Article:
The Alliance for Beverage Cartons and the Environment (ACE) UK said it was disappointed that the packaging strategy published by the UK Government last summer did not reflect the significance of the role that renewable materials would play in a future low carbon economy. Renewable materials are those that can be replaced or replenished at a rate equivalent or greater than their use, with minimal environmental damage.
The association, which represents UK suppliers of cartons to the food and beverage industries, was reacting after its survey of 1001 supermarket shoppers revealed nine out of ten believed packaging should contain sustainable resources. The poll also showed 68 per cent thought it was important to know what packaging is made from, while 71 per cent of respondents wanted a more detailed evaluation of the environmental performance of the products they buy.
Out of step
ACE commissioned the research in the wake of the publication of the Government’s 2030 food strategy which calls for food to be “produced, processed and distributed…in ways which use global natural resources sustainably”.
ACE UK chairman Richard Hands told FoodProductionDaily.com the group welcomed the focus on the sustainability of food and drink but regretted this approach had not been included in Defra’s packaging initiative. While consumers are concerned about the recyclability of packaging, they also want packing to contain renewable materials to help save depletion of non-sustainable resources, he said.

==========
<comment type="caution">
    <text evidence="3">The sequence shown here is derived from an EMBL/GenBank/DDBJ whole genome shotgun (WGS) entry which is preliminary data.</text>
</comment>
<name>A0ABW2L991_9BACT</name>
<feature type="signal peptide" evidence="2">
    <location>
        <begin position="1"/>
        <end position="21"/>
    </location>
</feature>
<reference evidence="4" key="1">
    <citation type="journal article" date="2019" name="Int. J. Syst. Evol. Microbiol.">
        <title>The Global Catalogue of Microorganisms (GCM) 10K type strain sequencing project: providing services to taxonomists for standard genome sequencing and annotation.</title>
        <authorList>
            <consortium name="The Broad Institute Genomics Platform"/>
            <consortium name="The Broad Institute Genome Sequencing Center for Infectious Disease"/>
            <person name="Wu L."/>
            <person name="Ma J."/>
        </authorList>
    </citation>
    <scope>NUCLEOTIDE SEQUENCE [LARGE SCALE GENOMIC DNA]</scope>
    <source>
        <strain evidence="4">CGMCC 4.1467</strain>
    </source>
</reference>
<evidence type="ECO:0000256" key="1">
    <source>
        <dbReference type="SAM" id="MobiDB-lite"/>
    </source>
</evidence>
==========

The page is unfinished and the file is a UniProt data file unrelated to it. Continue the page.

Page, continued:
“This demonstrates that the packaging strategy not only appears to contradict the food strategy on the significant contribution that renewable materials can make to a low carbon economy, but it is also out of step with consumer opinion,” added Hands.
ACE welcomed the publication of a packing strategy but questioned its overwhelming focus on post-use measures to recycle high carbon impact materials at the expense of taking a more holistic, whole life-cycle perspective – starting with the basic resources used to construct the packaging in the first place.
Hands said: “The strategy must recognise the benefits of independently certified renewable materials and we would argue very strongly these should be given equal merit in future strategies. We should not allow this to be ignored because society will survive based on it ability to use renewable resources.”
Cartons are made primarily from wood fibre. Major players in the carton industry have been making huge efforts to establish their green credentials in recent years. Sig Combibloc announced earlier this month it had had achieved certification for a continuous chain of custody (CoC) at all its production sites world-wide in accordance with the criteria of the Forest Stewardship Council (FSC).
Last year, Tetra Pak said that 75 per cent - 1.5bn - of its cartons on sale in the UK and Ireland would become FSC-certified as using paperboard sourced from certified forests and other controlled sources by October 2010.